In Eswatini, online learning has become the new normal during coronavirus

A US$70,000 GPE planning grant is helping Eswatini minimize the disruptions to children’s education caused by the coronavirus pandemic. While the country prepares to reopen schools safely, children continue learning through TV, radio and newspapers.

July 16, 2020 by Nathalie Daries, UNICEF, and Carolina Valenzuela, Global Partnership for Education
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4 minutes read
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Form 5 (Grade 12) Students at Ka-Schiele High school day 3 of school reopening, Mbabane Eswatini. Students were requested to show by raise of hand how many were able to participate in distance learning programs (radio, TV). Credit:Nathalie Daries
Form 5 (Grade 12) students at Ka-Schiele High school, Mbabane Eswatini. Students were requested to show by raise of hand how many were able to participate in distance learning programs. UNICEF with GPE financial support provided assistance to the ministry of Education to develop and implement distance learning programs through radio and TV. 13/17 said they participated in the program. The few that did not, said it was because of lack of commodities (TV or radio), or because they were working helping their parents. Those who participated really appreciated the program.
Nathalie Daries

In March, Eswatini declared a state of emergency and closed schools to contain the spread of coronavirus. As a result, 350,000 students and nearly 16,000 teachers were immediately impacted, and home has become their new classroom.

A few weeks later, GPE allocated a US$70,000 grant to the government of Eswatini– channeled through a global initiative with UNICEF. The grant aims to plan for activities to ensure children continue learning during this unprecedented time while developing safe practices for when schools reopen. The grant is playing a key role in helping the government minimize the disruptions to learning caused by the pandemic.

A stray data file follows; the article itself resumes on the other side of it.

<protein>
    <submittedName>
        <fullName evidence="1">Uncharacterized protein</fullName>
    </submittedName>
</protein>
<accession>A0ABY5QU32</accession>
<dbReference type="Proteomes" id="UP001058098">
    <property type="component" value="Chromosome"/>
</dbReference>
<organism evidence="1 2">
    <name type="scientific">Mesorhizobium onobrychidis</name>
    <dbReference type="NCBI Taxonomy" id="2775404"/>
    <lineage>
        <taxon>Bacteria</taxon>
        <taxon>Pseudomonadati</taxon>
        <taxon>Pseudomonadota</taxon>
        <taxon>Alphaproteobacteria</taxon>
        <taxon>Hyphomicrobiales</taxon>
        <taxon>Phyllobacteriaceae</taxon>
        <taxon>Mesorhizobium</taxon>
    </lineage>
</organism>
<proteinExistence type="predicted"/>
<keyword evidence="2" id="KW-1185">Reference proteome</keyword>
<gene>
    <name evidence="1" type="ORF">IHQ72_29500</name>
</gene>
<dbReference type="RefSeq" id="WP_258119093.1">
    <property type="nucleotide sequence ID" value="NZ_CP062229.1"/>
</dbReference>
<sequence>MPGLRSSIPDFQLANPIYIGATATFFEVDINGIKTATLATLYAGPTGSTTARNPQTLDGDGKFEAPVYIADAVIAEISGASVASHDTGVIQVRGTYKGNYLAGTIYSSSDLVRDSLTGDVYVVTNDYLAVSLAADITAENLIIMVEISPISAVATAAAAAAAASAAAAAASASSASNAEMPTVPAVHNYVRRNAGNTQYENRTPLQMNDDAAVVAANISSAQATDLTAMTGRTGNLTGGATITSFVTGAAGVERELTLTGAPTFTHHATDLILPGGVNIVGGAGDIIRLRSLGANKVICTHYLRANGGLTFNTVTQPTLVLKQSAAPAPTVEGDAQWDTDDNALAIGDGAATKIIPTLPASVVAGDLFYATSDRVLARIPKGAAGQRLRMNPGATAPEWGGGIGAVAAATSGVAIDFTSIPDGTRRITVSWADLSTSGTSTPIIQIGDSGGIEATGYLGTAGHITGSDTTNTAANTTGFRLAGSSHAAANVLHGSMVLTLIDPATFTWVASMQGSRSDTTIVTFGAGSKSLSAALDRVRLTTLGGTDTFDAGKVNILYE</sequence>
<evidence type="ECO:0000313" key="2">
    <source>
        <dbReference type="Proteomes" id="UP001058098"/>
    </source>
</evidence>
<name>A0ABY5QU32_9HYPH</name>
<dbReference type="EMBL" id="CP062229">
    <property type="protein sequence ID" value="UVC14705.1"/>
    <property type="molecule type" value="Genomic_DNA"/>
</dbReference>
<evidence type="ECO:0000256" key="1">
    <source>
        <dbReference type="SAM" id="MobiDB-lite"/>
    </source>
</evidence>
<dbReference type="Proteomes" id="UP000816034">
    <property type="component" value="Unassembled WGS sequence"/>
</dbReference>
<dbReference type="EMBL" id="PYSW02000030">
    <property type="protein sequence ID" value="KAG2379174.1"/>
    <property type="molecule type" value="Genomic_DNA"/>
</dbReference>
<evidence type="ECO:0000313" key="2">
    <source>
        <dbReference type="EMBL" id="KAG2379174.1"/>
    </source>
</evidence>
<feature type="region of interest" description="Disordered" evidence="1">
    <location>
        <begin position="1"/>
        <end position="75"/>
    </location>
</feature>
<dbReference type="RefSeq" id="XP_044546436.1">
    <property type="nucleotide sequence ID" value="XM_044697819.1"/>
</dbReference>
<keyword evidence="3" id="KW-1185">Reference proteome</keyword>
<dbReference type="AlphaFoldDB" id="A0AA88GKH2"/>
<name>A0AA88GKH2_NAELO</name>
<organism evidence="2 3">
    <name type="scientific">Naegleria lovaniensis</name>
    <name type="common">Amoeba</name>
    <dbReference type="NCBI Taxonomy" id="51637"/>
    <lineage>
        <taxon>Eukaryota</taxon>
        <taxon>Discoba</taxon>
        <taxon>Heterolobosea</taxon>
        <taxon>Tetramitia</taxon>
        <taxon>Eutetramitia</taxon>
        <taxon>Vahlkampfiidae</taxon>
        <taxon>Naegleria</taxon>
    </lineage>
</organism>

Lessons through TV, radio and newspapers

With GPE’s grant and UNICEF’s technical support, the government of Eswatini developed an education contingency plan and rapidly established alternative learning methods through TV, radio and newspapers to facilitate continued learning from home.

Partnerships with national TV and radio stations were developed to broadcast daily lessons on core subjects for grade 7,10, and 12 students. Less than 10 days after schools were closed, the first lessons were aired on the radio and TV. As of June 4, 216 lessons have been aired in English and 51 in siSwati, the country’s national language.

Lessons are aired for 10 hours a day on national radio stations; as more than 80% of the population has access to radios, this gives most children the opportunity to access learning.

Lessons on core subjects are broadcast on TV for 3.5 hours daily and, to ensure inclusivity, offer sign language interpretation. Newspapers also include a daily feature on “education at home” from Monday to Friday.